Late yesterday afternoon I returned to the apartment and bookshelves were emptied, closets were cleaned out, artwork moved around and several pieces were taken. It made me sad and just as I started to cry, a friend called. She too has been through divorce and she was so kind. She told me her husband left her (after they’d spent half their lives together) at the end of December a few years ago and she spent January and the rest of the winter alone, in the dark and in deep mourning. That sounded really rough. Sometimes as I’m walking the dogs late at night I think, well, it could be worse. This could be January – and truly, I am enjoying being here alone with them and having the space to myself. It’s just when the reminder that this dream of marriage and family is over and the reality hits you in the face that it really hurts.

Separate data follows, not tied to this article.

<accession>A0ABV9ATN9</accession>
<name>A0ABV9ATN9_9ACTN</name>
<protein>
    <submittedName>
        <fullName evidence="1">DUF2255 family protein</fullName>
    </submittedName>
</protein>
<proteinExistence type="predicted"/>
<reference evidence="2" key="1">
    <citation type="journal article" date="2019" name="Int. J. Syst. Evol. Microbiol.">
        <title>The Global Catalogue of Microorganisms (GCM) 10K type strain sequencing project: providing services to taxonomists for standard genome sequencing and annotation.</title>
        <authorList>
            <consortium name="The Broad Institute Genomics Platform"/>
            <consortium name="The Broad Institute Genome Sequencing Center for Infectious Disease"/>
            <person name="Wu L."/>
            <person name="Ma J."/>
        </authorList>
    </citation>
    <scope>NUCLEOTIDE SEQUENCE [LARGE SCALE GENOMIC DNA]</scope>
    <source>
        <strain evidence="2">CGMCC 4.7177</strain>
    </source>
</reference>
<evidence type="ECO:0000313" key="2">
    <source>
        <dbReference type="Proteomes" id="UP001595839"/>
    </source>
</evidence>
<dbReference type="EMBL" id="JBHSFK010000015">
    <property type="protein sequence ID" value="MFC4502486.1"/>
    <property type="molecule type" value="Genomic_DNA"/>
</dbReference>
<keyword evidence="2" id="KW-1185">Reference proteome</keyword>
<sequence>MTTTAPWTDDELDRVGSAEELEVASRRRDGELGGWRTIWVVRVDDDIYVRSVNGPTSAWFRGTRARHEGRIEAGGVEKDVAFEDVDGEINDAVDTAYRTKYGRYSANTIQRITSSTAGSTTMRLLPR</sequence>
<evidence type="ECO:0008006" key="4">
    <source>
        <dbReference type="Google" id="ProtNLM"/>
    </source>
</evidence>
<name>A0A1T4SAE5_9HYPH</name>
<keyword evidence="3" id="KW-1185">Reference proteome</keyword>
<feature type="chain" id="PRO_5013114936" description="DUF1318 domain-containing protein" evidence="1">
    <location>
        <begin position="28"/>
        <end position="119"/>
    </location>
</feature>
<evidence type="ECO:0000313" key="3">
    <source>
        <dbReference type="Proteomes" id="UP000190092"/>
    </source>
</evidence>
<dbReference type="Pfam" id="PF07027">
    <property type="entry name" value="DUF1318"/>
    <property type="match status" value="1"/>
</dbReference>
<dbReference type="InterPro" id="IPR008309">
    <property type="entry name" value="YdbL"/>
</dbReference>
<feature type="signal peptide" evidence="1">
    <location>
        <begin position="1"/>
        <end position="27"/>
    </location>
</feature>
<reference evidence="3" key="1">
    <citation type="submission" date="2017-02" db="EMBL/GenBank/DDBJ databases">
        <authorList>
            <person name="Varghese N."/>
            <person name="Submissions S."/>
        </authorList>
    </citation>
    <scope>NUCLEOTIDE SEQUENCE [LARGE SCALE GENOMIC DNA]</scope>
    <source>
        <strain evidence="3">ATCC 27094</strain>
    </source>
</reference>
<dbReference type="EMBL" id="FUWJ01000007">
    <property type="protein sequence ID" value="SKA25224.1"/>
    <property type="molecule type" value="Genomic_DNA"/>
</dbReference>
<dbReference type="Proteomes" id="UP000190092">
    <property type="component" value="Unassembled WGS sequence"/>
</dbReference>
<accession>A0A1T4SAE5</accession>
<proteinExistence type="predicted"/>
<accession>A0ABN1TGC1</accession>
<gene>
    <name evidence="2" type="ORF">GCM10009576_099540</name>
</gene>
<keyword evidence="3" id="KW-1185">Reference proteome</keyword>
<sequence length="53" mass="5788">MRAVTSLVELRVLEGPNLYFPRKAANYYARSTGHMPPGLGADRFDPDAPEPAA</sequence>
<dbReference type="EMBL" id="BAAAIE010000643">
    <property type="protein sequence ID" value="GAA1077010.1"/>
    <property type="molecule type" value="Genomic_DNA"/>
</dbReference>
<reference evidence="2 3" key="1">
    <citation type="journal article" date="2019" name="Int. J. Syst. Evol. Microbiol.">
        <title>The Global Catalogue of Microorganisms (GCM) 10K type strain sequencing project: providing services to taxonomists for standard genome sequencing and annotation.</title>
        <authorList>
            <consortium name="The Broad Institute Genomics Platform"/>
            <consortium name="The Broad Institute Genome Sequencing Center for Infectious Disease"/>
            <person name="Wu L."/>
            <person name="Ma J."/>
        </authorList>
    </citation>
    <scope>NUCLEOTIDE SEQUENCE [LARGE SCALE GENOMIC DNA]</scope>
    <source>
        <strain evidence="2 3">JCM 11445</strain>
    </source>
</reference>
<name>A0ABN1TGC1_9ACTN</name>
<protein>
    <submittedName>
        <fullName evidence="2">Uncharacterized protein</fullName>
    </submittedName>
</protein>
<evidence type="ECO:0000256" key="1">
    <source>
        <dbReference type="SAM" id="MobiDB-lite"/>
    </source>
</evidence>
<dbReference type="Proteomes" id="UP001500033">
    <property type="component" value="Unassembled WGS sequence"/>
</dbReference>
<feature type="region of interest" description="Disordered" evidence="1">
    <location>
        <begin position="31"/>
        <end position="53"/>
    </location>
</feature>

This morning I am having trouble getting out of bed, I have ten more minutes to get the dogs out (my morning routine is meditate, drink coffee, read, write and walk dogs by 8 am.) But no one cares if it’s 8:15, so I may be moving a bit slower today.

Another friend of mine is dealing with the same abandonment issues now as she and her husband, who have been living in separate quarters in their apartment, are getting closer to physically separating. If this issue of abandonment is part of your childhood experience, I think it’s much harder to deal with in your present life. My mother got sick when I was a teenager and went out to California to stay with relatives for a few months. I felt abandoned and alone, especially when my father went out there too. I got through it, but it left some scars.

Fortunately, I am not really alone. I have good support systems and life has a way of working out for the best, so much of the time. If only someone could come and walk the dogs and let me go back to sleep.

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